Most van trips are during mid-afternoon, since Thornden Park officially closes at dusk. The Syracuse Police Department can technically arrest anyone in the park after-hours and patrol the area on a nightly basis to make sure nothing is going on, said Patrick Driscoll, the Syracuse Parks Commissioner. Several years ago, after an article in The Post-Standard discussed promiscuous activity in the park, the Syracuse Police Department issued a crackdown.

“The crackdown made our jobs as educators harder,” Forbes said. Building a rapport with the sex cruisers at the water tower is the first step. “Working with them gets us much further than resisting or overpowering them. If we kick them out, they’ll just go somewhere else to have unsafe sex or shoot up — so instead, we try to help them out,” Forbes said.

According to Mohamed, however, nighttime at the water tour is the witching hour. He often sees the same older guys in sweatshirts and trucker hats when he uses the park as a shortcut to a friend’s house on Ackerman Avenue. Sometimes he sees three or four cars parked in the loop — and sometimes more, if you count those loitering at the fork leading up the hill.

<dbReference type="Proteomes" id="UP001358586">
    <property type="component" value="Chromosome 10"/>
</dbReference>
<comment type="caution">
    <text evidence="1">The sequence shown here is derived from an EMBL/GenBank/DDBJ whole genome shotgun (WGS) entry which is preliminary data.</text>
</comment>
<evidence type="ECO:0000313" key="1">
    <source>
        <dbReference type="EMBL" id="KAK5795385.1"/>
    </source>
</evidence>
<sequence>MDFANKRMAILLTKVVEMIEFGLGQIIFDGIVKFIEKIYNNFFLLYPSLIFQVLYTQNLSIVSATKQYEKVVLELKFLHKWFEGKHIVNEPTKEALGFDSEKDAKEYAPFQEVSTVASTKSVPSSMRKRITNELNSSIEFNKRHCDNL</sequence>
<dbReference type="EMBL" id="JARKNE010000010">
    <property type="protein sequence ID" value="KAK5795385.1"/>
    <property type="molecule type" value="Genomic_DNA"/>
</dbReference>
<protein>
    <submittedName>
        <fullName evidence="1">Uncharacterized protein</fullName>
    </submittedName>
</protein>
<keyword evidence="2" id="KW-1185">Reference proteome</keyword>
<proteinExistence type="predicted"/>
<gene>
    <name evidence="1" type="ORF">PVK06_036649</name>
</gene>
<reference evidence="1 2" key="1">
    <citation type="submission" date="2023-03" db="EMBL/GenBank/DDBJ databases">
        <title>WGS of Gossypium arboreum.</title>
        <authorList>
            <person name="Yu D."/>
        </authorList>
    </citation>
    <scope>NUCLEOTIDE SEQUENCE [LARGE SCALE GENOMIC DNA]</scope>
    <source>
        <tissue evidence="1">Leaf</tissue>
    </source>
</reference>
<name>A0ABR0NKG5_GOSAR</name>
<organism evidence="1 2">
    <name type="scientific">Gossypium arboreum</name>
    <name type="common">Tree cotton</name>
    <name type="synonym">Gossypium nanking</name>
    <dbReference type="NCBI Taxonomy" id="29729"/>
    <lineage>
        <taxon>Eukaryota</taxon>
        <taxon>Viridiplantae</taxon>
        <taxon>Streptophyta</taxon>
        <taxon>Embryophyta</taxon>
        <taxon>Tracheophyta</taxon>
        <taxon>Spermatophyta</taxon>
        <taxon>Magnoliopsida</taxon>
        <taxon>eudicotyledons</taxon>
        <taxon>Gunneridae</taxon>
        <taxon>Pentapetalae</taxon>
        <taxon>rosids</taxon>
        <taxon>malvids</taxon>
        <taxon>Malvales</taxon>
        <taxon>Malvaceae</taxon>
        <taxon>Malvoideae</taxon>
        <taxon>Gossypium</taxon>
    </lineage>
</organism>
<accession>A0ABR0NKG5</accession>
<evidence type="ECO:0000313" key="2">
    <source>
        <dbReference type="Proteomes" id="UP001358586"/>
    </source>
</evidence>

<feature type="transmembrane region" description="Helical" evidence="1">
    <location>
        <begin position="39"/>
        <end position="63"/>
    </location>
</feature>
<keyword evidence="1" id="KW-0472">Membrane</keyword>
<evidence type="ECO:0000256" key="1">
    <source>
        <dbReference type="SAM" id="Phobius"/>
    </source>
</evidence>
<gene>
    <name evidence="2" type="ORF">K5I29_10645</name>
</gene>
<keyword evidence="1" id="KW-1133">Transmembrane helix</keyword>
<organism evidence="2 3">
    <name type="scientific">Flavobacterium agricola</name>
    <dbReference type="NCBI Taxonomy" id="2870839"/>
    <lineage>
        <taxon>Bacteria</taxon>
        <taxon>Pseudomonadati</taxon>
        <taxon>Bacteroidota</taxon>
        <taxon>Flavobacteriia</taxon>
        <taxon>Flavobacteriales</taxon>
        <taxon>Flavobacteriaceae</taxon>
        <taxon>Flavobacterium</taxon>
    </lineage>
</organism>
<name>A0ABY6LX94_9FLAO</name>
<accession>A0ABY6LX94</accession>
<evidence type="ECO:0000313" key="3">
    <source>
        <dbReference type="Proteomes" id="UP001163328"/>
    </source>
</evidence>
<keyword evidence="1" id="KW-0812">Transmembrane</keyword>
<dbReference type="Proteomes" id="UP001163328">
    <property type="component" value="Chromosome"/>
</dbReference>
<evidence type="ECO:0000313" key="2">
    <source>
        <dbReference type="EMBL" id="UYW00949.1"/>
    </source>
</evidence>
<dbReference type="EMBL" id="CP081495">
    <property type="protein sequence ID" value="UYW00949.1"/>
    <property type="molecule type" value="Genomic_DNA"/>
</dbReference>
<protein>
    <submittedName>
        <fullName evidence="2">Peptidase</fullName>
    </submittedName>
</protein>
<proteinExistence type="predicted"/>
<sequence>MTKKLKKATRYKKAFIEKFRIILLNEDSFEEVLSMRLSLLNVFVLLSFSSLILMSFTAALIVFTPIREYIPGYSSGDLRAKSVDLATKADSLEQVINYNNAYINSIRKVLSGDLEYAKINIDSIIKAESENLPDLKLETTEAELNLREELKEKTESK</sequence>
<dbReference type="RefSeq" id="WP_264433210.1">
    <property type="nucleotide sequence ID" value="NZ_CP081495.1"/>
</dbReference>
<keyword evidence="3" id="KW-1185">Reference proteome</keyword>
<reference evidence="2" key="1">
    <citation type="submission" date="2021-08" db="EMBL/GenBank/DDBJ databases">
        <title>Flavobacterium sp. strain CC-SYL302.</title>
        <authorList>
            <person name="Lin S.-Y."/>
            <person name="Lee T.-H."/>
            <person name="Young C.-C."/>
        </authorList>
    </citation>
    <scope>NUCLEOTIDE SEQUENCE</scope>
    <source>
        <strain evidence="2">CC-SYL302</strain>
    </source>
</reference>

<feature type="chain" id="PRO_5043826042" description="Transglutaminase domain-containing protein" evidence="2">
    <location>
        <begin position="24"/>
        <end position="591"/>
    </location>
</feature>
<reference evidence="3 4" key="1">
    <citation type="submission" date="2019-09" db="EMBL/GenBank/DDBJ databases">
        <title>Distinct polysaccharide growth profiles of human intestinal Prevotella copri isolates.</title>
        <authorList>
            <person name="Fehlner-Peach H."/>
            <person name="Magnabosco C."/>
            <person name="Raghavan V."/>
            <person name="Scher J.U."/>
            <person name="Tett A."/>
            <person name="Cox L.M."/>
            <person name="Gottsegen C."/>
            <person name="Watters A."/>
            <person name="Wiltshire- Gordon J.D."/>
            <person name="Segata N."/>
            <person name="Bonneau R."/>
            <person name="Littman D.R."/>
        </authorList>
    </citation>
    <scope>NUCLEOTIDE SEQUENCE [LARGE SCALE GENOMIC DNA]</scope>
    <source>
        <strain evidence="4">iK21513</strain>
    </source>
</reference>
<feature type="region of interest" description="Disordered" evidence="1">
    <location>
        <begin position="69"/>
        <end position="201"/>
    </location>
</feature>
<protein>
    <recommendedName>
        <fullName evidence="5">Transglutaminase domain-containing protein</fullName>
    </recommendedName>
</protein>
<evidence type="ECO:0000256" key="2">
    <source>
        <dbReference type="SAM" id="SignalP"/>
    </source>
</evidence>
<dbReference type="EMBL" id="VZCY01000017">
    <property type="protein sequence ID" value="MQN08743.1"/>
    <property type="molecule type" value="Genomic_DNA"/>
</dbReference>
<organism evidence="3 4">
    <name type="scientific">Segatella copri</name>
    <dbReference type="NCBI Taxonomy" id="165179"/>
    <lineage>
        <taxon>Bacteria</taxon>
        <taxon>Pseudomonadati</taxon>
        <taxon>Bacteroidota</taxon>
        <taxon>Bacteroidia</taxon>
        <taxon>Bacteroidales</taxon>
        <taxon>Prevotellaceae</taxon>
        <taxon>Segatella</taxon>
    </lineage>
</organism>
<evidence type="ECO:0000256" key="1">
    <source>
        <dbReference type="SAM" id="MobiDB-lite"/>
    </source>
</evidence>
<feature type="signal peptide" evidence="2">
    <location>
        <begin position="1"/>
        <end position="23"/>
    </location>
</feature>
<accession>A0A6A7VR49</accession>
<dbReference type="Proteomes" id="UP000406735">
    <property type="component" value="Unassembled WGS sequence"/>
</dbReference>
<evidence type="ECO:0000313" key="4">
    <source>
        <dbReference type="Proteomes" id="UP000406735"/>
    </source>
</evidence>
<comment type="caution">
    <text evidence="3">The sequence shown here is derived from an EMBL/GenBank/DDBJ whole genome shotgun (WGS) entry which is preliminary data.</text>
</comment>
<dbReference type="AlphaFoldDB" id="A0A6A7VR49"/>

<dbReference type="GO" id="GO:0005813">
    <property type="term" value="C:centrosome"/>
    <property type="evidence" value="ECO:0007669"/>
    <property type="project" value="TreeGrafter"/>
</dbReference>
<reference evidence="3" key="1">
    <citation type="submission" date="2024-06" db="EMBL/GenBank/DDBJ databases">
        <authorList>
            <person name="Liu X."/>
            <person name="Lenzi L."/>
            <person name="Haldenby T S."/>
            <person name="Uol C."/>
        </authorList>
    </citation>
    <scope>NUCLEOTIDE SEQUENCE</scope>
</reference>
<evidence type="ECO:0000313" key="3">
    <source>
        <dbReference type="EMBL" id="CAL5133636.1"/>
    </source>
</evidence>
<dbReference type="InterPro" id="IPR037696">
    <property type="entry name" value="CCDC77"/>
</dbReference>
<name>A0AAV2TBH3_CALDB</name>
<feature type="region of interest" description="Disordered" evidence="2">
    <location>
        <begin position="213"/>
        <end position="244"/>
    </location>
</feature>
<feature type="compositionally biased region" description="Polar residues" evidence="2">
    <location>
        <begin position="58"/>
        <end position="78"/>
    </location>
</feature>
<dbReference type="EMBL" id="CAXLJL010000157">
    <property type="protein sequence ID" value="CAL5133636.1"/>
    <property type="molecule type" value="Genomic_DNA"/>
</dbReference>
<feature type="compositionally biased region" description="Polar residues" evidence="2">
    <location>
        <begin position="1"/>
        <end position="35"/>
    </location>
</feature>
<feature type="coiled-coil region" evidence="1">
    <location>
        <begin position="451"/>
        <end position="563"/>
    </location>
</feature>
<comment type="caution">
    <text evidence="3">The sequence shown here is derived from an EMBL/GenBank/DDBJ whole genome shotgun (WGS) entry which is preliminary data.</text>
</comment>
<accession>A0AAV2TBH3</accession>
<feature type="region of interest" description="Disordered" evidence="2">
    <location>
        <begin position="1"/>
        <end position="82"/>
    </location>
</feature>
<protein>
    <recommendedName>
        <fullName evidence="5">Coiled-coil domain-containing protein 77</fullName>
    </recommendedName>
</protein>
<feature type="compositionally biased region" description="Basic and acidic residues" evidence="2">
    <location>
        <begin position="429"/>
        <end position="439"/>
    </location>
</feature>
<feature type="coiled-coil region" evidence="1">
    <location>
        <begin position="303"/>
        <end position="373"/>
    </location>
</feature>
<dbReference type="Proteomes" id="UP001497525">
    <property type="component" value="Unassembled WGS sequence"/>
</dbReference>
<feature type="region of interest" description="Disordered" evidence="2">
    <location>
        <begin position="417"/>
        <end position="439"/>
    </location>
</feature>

But Thornden Park isn’t the only game in town. The personals on lure locals to Archbold Gym, Marshall Street, and Armory Square for secluded, anonymous sex. Society’s fascination with these hookup spots comes with a stigmatized view of gay culture.

“People are going to meet people,” said Jaehnig, the director of the LGBT Resource Center. “It goes unnoticed when heterosexual people do it — it’s not even seen. But when gays meet gays in secret, it’s scrutinized at a different level. It’s seen as a spectacle.”

Illustrations by Elizabeth Latella